Golf Course Management

MAR 2015

Golf Course Management magazine is dedicated to advancing the golf course superintendent profession and helping GCSAA members achieve career success.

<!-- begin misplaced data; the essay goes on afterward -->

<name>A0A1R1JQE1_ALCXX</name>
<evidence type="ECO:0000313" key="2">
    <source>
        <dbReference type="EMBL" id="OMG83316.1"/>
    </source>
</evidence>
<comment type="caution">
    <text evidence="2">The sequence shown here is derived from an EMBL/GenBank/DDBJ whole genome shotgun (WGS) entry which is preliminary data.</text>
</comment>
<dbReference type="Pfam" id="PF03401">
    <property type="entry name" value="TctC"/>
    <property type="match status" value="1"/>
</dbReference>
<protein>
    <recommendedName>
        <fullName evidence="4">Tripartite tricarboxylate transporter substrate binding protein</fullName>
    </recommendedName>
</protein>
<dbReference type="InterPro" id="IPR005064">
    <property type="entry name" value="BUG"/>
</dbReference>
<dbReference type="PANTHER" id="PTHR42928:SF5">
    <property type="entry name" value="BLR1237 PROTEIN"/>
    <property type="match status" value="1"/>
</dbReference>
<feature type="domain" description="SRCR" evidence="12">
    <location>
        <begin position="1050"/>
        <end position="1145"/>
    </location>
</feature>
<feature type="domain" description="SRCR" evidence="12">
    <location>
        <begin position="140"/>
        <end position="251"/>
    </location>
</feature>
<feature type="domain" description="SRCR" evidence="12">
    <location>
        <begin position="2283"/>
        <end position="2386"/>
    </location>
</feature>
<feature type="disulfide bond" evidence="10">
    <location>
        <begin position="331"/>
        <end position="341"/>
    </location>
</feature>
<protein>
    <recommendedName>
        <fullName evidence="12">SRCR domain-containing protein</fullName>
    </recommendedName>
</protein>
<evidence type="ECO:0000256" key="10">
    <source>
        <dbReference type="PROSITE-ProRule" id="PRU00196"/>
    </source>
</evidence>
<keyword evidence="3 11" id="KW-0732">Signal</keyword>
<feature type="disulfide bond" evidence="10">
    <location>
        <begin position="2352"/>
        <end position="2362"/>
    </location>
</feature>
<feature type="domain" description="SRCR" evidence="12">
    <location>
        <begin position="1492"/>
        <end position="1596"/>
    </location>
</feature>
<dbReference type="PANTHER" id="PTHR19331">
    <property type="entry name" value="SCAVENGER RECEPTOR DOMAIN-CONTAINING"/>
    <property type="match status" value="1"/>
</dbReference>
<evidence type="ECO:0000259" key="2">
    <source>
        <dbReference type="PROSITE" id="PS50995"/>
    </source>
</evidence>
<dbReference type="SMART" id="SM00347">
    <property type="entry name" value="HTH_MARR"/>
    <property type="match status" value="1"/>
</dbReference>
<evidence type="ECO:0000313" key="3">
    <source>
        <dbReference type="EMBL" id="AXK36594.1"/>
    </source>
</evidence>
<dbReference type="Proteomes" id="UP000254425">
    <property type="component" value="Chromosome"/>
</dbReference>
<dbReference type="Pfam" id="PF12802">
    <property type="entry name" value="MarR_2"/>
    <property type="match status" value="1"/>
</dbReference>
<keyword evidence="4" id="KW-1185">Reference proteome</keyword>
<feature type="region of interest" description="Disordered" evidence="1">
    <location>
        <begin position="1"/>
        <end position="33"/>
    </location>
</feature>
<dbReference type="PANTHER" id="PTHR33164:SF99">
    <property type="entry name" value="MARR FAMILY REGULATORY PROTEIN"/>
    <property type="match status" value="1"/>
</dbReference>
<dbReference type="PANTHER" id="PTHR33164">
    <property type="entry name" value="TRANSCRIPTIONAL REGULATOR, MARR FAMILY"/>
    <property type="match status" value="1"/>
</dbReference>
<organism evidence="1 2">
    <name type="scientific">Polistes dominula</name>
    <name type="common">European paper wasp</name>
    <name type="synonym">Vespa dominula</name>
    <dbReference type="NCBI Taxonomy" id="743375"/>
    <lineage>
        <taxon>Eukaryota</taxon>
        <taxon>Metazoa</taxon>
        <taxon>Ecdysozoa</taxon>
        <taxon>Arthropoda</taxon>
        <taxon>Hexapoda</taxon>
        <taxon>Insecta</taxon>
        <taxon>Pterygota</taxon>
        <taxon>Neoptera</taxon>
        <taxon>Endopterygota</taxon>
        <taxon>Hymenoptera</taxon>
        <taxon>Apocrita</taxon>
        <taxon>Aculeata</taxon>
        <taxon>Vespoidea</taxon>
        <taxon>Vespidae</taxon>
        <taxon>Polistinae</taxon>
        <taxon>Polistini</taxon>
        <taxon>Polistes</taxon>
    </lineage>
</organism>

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90 GOLF COURSE MANAGEMENT 03.15 Examining turfgrass species and management regimes for enhanced carbon sequestration Aaron Patton, Ph.D. Jon Trappe, M.S. Quincy Law, M.S. Dan Weisenberger Ron Turco, Ph.D. Soil carbon sequestration has been pro - posed as a method to reduce atmospheric carbon dioxide. Although our understand - ing of soil carbon dynamics in wooded land- scapes and agricultural crops has increased signifcantly in recent years, highly managed turf areas have remained understudied. Turf ecosystems have tremendous potential to se - quester carbon in the soil, but more research is needed to understand how we can enhance soil carbon sequestration. To improve our un - derstanding of carbon sequestration, we are learning how turf species and management practices infuence soil carbon. Our research objectives include: 1. Determining the greenhouse gas fux of common turf species: perennial rye - grass, Kentucky bluegrass, tall fescue, bermudagrass and zoysiagrass. 2. Quantifying total and labile soil carbon and total nitrogen in stands of various ages of Kentucky bluegrass, tall fescue and zoysiagrass. 3. Measuring how turf clippings (residues) affect soil microbial activity and soil ag - gregate stability. 4. Determining the infuence of vari - ous tall fescue and Kentucky bluegrass cultivars with differing leaf elongation rates on mowing frequency in order to identify turfgrasses with reduced mow - ing requirements and increased carbon sequestration potential. 5. Measuring the effects of grass clipping management (collect or return) on USGA research reports Editor's note: The United States Golf Association funds a wide range of research related to golf course management. The reports published here were written by university researchers to describe results of their USGA-funded research. As stated in the reports, some of these results are preliminary because the research projects or the data analysis have not been completed. More information on USGA-funded research is available at (Report) greenhouse gas fux and soil carbon and nitrogen dynamics. The data available now are preliminary results because additional research and analy - sis remain to be completed. Refereed journal articles will be submitted at the conclusion of the study. The preliminary carbon dioxide fux re - sults by species predominately demonstrate how weather impacts greenhouse gas fux. Carbon dioxide fux data across species closely tracked soil temperature data for each of the sampling dates. Bermudagrass was consis - tently among the species with the lowest car- bon dioxide fux across 14 collection dates. Sampling from the greenhouse gas fux chambers. Photo by Jon Trappe

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